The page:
CSO WISE ones to watch - pt 2
We were proud to hear that six of our members have been chosen for the CSO WISE Healthcare Science Leadership Development Programme. We caught up with them to find out about their work, why they applied for the programme and what they hope to achieve. Here are the second two profiles of our CSO WISE ones to watch:
I have been working as a Biomedical Scientist within the Haematology and Transfusion disciplines since my first position at an NHS hospital in 2001.
I hadn’t planned to become a Biomedical Scientist. I attended university studying Biomedical Sciences with Business Studies BSc (Hons) with the intention of starting a career within the pharmaceutical industry. After completing my degree, I had a car accident which limited my ability to drive so I took up a local position as a trainee Biomedical Scientist. After I became registered my career progressed until I obtained the position of Deputy Section Head of Diagnostic Haematology and Quality Lead for Blood Sciences at Birmingham Children’s Hospital.
I have always enjoyed being a Biomedical Scientist. This profession has improved my confidence and given me the ability to be successful in so many elements of my scientific and managerial career. However, I have felt that my career has been directed by the ‘scientist’ aspect of my role and that the managerial and leadership skills required for senior management positions are not formally developed with such consistency of approach.
I saw an article in the May 2019 edition of ‘The Biomedical Scientist’ magazine written by Siobhan Taylor (one of the 2018/19 CSO WISE alumni) which really piqued my interest in the CSO WISE HCS Leadership Development Programme. I am hoping that being involved with such a prestigious programme I can achieve my personal aspirations and goals within NHS management alongside promoting Health Care Scientists and our ability to be valuable, inspirational and innovative in managerial roles.
As a generalisation, Healthcare Scientists' (including Biomedical Scientists') career progression usually involves the management of a team or liaising with allied teams. My project consists of the creation of a ‘free to use’ resource which outlines and standardises the foundation principals of leadership and management for junior (and beyond) Healthcare Scientists. These tasks can then be used as CPD alongside development activities such as the IBMS portfolios. We can then embed skills at an early point in our educational journey which will inspire a culture of management confidence and professional behaviours to create team success.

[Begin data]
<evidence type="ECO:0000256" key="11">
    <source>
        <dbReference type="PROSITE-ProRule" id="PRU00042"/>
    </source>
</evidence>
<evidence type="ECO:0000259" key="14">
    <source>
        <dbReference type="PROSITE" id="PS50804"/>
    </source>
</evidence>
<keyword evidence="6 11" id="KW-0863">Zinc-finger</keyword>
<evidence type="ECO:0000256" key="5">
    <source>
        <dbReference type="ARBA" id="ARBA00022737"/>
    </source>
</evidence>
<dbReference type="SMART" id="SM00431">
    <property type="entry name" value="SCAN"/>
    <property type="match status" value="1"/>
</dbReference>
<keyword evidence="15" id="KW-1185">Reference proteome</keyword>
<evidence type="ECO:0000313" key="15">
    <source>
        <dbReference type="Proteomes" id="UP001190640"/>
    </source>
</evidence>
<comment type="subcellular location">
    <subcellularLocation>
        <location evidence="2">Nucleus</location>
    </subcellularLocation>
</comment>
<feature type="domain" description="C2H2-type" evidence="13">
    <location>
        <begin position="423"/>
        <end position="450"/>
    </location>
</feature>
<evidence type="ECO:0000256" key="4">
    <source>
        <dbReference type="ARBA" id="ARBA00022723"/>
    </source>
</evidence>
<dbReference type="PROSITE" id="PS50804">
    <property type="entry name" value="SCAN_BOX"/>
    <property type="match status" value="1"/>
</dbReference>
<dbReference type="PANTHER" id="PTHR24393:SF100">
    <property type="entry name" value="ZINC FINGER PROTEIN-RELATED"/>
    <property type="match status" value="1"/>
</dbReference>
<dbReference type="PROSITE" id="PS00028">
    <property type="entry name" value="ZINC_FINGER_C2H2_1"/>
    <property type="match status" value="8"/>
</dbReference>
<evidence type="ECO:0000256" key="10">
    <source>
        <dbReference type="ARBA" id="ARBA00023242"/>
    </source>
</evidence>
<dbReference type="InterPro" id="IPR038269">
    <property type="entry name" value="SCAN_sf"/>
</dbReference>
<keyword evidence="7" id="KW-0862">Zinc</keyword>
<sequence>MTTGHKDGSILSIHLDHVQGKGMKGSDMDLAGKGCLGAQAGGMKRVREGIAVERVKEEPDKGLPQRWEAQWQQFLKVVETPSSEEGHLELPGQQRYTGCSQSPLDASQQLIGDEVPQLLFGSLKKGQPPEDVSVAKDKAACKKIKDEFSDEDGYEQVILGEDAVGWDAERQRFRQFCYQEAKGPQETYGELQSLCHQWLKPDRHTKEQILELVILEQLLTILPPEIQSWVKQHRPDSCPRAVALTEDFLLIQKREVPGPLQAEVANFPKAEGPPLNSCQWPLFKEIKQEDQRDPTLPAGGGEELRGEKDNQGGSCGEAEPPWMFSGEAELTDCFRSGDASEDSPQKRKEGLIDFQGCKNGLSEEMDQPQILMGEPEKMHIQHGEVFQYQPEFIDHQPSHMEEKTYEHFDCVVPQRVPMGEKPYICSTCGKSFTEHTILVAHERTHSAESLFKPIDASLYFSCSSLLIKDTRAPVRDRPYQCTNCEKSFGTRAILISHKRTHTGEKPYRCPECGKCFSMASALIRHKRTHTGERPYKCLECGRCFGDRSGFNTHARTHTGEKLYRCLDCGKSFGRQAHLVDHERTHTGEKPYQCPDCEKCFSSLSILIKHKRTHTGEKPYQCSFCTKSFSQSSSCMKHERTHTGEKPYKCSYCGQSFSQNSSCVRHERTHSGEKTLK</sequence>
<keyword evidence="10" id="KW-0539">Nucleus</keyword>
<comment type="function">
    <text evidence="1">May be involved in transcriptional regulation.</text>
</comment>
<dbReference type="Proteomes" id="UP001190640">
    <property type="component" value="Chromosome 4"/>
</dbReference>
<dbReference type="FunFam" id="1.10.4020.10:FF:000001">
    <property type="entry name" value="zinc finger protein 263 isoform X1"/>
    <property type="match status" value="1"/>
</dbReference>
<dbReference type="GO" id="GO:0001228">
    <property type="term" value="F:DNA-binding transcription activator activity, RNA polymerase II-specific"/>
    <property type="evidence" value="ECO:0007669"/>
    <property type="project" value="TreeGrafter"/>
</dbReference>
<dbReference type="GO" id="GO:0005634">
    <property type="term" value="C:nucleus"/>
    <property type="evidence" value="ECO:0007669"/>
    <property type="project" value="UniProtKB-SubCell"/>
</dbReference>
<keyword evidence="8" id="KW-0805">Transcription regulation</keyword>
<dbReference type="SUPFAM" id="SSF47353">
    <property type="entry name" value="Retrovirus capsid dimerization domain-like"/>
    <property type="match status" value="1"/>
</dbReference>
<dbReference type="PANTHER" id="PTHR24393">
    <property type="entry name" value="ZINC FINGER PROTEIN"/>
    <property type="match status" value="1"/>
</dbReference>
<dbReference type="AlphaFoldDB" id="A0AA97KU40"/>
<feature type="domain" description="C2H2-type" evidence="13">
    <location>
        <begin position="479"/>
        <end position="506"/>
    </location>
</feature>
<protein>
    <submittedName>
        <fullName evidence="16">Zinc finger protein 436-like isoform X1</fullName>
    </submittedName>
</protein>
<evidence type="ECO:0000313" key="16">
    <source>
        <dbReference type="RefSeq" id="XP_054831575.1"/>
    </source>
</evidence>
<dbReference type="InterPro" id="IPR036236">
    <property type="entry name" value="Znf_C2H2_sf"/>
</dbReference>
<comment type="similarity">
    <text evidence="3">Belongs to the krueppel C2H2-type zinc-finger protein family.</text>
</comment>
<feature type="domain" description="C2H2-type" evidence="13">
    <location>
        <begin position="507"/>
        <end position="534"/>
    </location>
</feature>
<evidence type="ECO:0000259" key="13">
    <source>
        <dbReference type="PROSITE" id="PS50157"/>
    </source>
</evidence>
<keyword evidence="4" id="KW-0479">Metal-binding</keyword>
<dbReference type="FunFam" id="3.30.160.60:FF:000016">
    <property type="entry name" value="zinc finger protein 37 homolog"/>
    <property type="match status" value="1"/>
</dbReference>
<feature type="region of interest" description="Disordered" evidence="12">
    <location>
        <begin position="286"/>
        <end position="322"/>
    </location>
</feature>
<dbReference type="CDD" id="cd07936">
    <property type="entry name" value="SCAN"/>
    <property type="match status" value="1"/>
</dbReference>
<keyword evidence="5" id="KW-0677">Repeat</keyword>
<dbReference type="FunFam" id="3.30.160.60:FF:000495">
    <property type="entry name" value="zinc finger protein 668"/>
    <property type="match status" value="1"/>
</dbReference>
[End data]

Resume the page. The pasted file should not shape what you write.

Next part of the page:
Personally, being part of the CSO WISE leadership experience I have found greater confidence in my own abilities which has fuelled my ambition. As a result of attending the programme and with the support of Birmingham Women’s and Children’s Hospital NHS Trust and my manger I have enrolled onto the Executive MBA Apprenticeship course to further develop my skill base.
I have always had a strong interest in science and it was during my Biomedical Science degree my passion for Microbiology developed. I have been a Healthcare Scientist in the NHS for 18 years across a number of Trusts within Merseyside. I became a Senior Biomedical Scientist following completion of a Masters in Biomedical Science (Medical Microbiology) and was subsequently employed as Quality Lead for Infection and Immunity facilitating the department in the transition to meet UKAS accreditation standards ISO15189. I am currently employed as Microbiology Operational Lead overseeing operations for both St Helens and Knowsley NHS Trust and Southport and Ormskirk NHS Trust. I successfully lead a large team providing a 24/7 quality service for our service users.
The CSO WISE Healthcare Scientist Leadership Development Programme is an exciting opportunity for my professional development. Leadership is a key part of my role and I am at my best when challenged and under pressure. Leadership is an everlasting journey; great leaders recognise their own limitations and seek to improve. I want to continue to grow and develop as a professional Healthcare Scientist building on my current skillset to enable me to fulfil both my personal, Trust and regional objectives. By developing a successful support network of Healthcare Scientists my goal is to deliver an ever improving patient focused service, working closely with health and social care partners and involving both patients and staff in research projects, future plans and everyday operational issues.
My project is to improve the molecular diagnosis of Sepsis at STHK and SOHT NHS Trust. Sepsis is associated with horrific statistics; 25,000 children are affected by sepsis each year in the UK, one quarter of all sepsis survivors suffer permanent life changing after effects and five people are killed by sepsis every hour in the UK. Early diagnosis and targeted treatment is key to a successful patient outcome. Improving the availability of clinically significant results ensures treatment can be customised, avoiding a prolonged course of broad spectrum antimicrobials which exacerbates antibiotic resistance.